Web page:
Don’t Think Your Love Makes a Difference in Iraq? Think Again.

Across Iraq, families find themselves in a variety of difficult situations.

Some are desperate to survive as Iraqi forces battle ISIS in the Old City of western Mosul. Others in Mosul are walking out of their homes freely for the first time in over two years, as their neighborhoods experience the first days of liberation.

Just across the river in east Mosul, families no longer have to contend with active fighting. They’re beginning to clean up, repair their neighborhoods, and look for work.

And in many parts of Iraq, other families have been living in tents or makeshift shelters for close to three years and continue to survive in this new “normal.”

As you can imagine, the needs vary from place to place. As we listen to our local partners and serve families across Iraq, we’re reminded that you make it possible to support and strengthen all these lives in all these places.

Here are some of the highlights from Iraq the last month…

1. Meeting Urgent Needs in Mosul

No steady food supply has been able to reach west Mosul since November, and families there face huge risks, whether they stay or flee.

We’ve been persistent in searching for opportunities to deliver month-long food packs in the areas of greatest need. These packs contain items like rice, oil, and canned meat so a family of 5-8 people can eat for four weeks. The logistics of these deliveries have been refined through the months and include purchasing, packaging, and labeling bags of food, as well as planning security, preparing distribution lists, and documenting each family’s receipt of food.

Delivery trips take multiple days of work and dozens of staff and volunteers. Usually the work runs smoothly, but occasionally plans have to change because of nearby fighting. Our staff works with the Iraqi military to determine the areas of greatest potential impact.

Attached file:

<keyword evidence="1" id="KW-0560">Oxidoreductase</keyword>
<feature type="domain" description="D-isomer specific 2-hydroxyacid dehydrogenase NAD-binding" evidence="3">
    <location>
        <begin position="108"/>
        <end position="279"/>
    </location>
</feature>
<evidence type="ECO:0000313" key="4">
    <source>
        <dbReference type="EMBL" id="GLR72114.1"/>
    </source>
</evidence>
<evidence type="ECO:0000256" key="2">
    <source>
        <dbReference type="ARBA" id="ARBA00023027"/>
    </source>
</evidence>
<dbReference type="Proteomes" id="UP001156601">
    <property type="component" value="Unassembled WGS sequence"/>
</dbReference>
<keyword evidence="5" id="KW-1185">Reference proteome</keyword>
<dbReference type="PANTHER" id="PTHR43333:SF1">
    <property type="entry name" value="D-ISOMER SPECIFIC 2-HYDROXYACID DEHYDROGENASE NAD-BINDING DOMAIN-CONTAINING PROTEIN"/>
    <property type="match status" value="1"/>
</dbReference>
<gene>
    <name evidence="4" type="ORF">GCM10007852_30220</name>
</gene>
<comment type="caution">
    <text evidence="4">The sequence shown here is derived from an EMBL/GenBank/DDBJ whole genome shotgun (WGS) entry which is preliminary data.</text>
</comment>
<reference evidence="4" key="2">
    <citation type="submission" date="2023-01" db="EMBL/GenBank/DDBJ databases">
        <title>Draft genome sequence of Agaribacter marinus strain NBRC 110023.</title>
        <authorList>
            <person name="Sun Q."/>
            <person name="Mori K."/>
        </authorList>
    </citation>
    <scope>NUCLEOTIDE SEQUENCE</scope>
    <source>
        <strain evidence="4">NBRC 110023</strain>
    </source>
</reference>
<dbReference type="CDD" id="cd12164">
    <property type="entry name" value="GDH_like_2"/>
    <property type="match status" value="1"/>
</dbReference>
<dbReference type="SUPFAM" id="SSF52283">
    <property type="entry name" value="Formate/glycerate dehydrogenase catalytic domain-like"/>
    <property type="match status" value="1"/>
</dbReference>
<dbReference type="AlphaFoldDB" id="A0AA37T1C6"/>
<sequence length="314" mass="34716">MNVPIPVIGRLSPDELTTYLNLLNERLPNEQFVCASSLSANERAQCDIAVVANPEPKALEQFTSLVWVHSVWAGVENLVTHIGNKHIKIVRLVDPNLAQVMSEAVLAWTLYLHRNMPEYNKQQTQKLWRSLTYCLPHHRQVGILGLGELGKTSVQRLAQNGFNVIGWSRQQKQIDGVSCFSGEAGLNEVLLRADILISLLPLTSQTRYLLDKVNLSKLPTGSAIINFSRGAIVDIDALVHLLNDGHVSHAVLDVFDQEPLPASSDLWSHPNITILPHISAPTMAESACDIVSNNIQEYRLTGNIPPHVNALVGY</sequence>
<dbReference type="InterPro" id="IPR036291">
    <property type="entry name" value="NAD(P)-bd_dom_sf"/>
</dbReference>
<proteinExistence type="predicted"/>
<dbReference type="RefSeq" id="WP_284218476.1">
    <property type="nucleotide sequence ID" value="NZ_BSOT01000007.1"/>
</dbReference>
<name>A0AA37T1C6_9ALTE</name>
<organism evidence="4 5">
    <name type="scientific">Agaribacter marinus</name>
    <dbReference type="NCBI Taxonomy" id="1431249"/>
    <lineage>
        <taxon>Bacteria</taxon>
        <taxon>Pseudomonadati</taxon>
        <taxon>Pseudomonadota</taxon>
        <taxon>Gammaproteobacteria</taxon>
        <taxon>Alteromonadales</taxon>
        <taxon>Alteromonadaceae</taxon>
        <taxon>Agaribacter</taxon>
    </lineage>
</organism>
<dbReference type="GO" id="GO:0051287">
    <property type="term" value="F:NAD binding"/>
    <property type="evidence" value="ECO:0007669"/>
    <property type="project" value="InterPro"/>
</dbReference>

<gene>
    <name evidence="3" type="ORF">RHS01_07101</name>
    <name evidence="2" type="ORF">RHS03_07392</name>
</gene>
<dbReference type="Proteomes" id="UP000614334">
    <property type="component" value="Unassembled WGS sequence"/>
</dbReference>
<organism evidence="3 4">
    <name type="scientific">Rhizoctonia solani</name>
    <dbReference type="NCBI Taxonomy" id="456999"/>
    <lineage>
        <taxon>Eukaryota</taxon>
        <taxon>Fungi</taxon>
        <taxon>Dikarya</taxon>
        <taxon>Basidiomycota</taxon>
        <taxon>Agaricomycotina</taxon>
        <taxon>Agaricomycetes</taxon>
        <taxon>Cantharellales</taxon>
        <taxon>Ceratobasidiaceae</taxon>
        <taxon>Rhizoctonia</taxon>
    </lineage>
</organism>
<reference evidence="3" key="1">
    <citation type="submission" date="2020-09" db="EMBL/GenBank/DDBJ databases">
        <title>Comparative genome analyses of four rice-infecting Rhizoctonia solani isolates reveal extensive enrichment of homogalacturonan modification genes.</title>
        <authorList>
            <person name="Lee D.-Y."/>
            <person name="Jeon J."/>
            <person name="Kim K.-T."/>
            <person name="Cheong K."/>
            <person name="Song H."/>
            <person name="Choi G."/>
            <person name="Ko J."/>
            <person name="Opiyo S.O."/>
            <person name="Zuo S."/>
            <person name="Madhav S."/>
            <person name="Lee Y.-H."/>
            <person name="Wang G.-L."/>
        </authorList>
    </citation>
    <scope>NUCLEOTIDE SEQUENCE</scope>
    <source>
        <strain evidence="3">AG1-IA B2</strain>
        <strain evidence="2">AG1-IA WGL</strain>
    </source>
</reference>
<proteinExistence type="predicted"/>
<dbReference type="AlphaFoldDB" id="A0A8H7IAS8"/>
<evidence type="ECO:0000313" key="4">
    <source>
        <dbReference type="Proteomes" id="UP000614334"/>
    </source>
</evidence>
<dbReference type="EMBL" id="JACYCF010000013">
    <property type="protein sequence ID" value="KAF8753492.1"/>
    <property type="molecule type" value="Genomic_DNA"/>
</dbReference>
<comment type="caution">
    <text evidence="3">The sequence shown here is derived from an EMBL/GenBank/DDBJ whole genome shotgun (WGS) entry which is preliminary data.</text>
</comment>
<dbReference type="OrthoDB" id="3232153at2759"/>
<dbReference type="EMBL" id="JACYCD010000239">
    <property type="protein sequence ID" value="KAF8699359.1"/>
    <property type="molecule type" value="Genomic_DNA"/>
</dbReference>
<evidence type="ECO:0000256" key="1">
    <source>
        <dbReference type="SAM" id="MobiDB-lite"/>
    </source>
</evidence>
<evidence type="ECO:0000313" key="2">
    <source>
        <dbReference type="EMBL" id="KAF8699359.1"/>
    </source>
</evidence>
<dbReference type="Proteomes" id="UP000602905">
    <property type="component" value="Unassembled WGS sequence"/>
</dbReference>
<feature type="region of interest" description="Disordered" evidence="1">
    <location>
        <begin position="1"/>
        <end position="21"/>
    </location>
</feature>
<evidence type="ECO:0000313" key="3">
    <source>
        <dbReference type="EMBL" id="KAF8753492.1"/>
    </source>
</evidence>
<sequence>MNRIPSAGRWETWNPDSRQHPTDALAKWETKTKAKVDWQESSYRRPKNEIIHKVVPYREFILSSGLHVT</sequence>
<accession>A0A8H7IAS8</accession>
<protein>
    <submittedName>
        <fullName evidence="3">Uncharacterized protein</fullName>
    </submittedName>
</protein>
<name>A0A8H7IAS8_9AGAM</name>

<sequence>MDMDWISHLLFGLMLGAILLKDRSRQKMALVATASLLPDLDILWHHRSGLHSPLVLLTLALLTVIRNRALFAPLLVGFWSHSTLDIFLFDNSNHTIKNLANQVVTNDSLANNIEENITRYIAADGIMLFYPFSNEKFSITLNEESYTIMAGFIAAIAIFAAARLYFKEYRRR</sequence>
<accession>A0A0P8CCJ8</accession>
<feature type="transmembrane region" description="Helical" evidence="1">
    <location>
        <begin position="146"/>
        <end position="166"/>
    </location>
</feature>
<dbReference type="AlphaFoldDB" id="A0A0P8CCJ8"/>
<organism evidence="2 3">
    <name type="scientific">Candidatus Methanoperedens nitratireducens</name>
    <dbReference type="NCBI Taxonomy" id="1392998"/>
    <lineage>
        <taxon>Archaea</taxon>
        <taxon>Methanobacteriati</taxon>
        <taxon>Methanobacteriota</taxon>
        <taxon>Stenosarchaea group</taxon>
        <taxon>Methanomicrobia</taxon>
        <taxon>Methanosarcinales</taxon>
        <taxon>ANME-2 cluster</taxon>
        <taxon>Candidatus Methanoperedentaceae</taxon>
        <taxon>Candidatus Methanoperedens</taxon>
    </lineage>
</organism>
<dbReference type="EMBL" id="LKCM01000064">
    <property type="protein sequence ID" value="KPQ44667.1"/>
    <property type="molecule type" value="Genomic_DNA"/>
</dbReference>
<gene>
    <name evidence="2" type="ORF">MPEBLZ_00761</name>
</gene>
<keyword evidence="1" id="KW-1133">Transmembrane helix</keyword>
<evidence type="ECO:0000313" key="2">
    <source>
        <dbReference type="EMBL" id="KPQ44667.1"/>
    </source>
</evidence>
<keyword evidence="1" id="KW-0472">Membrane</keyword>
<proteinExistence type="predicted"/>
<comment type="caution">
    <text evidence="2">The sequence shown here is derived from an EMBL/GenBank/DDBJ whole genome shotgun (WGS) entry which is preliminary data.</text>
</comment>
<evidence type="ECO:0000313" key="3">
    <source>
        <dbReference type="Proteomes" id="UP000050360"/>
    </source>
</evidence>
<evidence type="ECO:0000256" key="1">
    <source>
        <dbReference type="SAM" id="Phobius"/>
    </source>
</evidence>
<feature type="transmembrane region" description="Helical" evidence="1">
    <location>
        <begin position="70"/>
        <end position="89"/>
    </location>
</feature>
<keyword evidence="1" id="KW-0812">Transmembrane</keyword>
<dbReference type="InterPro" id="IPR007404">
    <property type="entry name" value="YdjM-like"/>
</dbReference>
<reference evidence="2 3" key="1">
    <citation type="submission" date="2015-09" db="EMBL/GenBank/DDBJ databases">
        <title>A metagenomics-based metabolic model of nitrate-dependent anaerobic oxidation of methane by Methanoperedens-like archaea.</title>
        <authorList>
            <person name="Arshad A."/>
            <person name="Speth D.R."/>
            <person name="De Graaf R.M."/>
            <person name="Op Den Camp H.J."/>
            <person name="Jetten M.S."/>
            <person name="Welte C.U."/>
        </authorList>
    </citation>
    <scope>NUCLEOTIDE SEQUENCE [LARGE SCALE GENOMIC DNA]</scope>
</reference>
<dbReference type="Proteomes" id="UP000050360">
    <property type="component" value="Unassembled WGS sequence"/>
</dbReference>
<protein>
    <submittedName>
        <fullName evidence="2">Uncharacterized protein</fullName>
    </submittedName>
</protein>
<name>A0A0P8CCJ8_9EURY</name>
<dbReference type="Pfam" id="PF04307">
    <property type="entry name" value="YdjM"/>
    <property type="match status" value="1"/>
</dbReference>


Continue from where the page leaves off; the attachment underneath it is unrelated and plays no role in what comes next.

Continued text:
Over eight days last month, you provided life-saving food to 5,000 families in Mosul, approximately 25,000 people. Many of these people had been liberated from ISIS just days before. In addition, you provided extra flour to bakeries and gave bread to families on the move.

You’ve also met people’s need for water—sometimes their first clean water in years. Last month you delivered 582,462 gallons of water to our Mosul health clinics and over 70,000 individuals. Trucks go from house to house filling water tanks and buckets with 2.6 gallons per person. In one impoverished area of Mosul, people even brought out tea kettles to be filled—desperate to use any container for the life-saving liquid.

We also sought out neighborhoods that haven’t been reached yet and rushed to serve newly-liberated areas, adding more trucks to the fleet to meet the need.

Because the water trucking business is highly competitive, we have careful reporting procedures and multiple checks in place to protect against corruption, and to ensure that the proper amount of water is reaching families.

These food and water deliveries matter, because you’re meeting needs that help people stay home and help displaced families return. The UNHCR is reporting that families in Mosul are sending word to their displaced relatives that they can return home because food and water is arriving in the city.